Last week, the world's most popular social networking site unveiled a new way for users to list their life events, and share that information with friends and family.
The new feature, which Facebook calls Timeline, makes it easier for users to find all photos, links and other shared items on the site, according to a report from the New York Times
. Consequently, many experts say that personal information shared on the site is now more accessible than ever, and could be a concern for some users.
Facebook, which has more than 800 million users around the globe, has been storing everything ever uploaded onto the site, and all Timeline has done is simply made it easier to find years-old information, the report said. Eventually, all profiles on the site will be switched over to the new Timeline look, but users are also able to voluntarily update their settings right now.
"We've all been dropping status updates and photos into a void," Ben Werdmuller, the chief technology officer for the video service Latakoo, told the site. "We knew we were sharing this much, of course, but it's weird to realize they've been keeping this information and can serve it up for anyone to see. It's unsettling to see the past presented as clearly as the present. It's your life in context, all in one place."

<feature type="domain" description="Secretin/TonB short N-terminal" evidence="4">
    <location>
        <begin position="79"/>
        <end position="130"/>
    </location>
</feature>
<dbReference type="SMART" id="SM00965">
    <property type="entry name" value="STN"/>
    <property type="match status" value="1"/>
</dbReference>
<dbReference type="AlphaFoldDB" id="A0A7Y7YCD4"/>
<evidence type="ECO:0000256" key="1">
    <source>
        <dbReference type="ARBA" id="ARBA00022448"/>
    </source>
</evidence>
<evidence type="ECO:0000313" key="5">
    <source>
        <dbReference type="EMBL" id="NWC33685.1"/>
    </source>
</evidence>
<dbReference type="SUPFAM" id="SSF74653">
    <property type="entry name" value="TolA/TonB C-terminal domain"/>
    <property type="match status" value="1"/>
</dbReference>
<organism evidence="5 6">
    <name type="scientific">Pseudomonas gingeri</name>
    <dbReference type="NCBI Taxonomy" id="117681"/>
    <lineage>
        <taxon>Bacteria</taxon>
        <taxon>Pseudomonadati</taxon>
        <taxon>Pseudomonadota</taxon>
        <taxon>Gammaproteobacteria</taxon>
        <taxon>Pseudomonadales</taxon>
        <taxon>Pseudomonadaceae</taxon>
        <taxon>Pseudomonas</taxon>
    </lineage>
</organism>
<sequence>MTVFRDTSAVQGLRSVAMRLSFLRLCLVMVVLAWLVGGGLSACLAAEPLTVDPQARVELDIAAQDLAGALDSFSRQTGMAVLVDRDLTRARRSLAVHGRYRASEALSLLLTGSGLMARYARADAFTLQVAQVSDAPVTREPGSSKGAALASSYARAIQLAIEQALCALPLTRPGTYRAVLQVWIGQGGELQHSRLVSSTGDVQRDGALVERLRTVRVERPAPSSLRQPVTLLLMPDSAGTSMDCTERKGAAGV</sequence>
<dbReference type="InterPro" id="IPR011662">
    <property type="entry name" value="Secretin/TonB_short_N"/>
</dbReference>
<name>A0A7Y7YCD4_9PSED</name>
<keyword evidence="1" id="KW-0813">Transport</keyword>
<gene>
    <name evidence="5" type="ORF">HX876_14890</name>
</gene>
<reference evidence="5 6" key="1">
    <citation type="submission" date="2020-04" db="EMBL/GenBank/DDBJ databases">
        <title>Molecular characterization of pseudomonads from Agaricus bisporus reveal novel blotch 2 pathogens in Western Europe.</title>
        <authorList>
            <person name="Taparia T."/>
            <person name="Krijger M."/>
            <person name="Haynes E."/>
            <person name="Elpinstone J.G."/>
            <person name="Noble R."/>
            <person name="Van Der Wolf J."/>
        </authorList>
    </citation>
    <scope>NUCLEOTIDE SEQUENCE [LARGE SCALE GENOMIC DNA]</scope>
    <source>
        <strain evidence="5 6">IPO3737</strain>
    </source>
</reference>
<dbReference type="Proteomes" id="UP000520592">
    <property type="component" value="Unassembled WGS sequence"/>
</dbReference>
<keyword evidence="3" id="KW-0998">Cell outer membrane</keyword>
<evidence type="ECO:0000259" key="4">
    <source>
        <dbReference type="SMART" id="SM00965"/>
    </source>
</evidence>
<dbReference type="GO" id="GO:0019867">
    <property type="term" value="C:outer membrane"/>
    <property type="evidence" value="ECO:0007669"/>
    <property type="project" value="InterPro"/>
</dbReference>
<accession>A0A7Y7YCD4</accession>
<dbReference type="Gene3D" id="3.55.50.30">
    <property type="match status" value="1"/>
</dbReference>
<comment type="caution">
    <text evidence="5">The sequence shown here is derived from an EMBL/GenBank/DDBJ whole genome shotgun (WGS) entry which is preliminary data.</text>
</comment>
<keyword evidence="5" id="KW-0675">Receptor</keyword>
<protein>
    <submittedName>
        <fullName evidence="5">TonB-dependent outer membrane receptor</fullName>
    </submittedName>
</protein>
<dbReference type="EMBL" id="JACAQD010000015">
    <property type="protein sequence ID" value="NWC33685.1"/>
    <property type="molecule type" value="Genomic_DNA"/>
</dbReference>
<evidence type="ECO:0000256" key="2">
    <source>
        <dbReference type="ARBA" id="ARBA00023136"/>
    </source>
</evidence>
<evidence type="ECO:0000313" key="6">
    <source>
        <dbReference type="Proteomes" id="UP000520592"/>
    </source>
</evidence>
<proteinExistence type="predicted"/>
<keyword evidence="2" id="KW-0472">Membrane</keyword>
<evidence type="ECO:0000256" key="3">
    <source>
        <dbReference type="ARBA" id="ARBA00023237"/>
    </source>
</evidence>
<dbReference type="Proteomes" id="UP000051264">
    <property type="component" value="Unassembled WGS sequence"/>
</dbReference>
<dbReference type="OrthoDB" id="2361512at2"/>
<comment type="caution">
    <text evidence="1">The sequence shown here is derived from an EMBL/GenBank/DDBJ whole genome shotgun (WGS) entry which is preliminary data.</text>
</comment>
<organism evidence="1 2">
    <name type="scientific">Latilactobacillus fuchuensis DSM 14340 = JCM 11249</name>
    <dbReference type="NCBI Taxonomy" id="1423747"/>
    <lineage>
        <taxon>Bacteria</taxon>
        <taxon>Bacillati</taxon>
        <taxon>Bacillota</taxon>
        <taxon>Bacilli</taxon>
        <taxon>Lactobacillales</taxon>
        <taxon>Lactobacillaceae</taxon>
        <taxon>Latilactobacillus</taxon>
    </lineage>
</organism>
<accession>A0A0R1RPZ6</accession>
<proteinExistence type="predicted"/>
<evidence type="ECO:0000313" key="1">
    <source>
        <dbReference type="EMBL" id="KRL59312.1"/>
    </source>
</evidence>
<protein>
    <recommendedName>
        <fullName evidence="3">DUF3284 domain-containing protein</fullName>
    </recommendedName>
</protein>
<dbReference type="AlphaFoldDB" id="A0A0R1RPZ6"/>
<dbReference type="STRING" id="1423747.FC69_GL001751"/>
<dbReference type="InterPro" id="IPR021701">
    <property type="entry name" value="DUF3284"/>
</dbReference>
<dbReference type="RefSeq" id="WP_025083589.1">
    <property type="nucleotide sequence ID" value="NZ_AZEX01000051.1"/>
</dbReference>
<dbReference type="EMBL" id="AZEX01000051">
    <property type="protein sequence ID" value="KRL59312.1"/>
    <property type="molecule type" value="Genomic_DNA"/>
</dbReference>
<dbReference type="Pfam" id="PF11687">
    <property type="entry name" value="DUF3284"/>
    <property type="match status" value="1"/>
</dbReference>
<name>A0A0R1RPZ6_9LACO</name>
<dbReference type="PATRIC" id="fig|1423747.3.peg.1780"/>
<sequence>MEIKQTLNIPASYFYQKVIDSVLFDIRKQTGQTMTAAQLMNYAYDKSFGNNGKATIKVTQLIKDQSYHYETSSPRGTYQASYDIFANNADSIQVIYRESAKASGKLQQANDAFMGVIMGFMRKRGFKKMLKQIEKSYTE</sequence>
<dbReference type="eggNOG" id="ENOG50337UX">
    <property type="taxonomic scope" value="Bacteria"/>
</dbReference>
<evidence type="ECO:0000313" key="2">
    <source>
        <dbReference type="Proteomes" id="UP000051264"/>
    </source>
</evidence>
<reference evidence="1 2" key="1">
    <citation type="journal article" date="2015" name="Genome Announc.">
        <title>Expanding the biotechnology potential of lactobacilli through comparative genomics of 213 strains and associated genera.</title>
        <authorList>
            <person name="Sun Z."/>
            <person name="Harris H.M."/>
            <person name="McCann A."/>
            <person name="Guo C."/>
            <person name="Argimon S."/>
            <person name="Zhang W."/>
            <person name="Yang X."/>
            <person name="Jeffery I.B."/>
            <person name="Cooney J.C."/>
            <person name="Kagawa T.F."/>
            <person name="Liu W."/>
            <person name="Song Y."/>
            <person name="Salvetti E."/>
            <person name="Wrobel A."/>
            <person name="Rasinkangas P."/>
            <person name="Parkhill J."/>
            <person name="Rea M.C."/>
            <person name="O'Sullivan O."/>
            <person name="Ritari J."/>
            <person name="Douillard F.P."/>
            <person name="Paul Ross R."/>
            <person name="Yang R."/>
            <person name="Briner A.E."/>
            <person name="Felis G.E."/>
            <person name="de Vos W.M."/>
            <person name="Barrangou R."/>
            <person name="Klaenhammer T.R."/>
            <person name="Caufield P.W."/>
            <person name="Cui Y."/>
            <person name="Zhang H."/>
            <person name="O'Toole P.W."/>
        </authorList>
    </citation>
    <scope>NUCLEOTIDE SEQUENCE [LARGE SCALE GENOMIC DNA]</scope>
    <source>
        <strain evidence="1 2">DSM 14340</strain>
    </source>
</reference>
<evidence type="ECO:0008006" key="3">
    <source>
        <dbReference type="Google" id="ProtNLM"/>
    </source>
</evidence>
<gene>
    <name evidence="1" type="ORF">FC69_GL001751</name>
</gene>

Of course, Facebook has already been at the center of a number of debates over how easy it is to find consumers' personal information online, and how readily users will share that information without regard for who can access it. For this reason, privacy experts have been advocating for years that the site's users should update their personal privacy restrictions to the highest possible settings, which will help to keep their sensitive data - such as their address, date of birth and other details that can be used for identity theft
- as private as possible. This will be especially important now that Timeline exists because it will allow those interested in accessing this information to aggregate it more easily.Eduard Goodman
, the chief privacy officer for Identity Theft 911, writes a blog about ways in which consumers can increase the security of their information on sites like Facebook.
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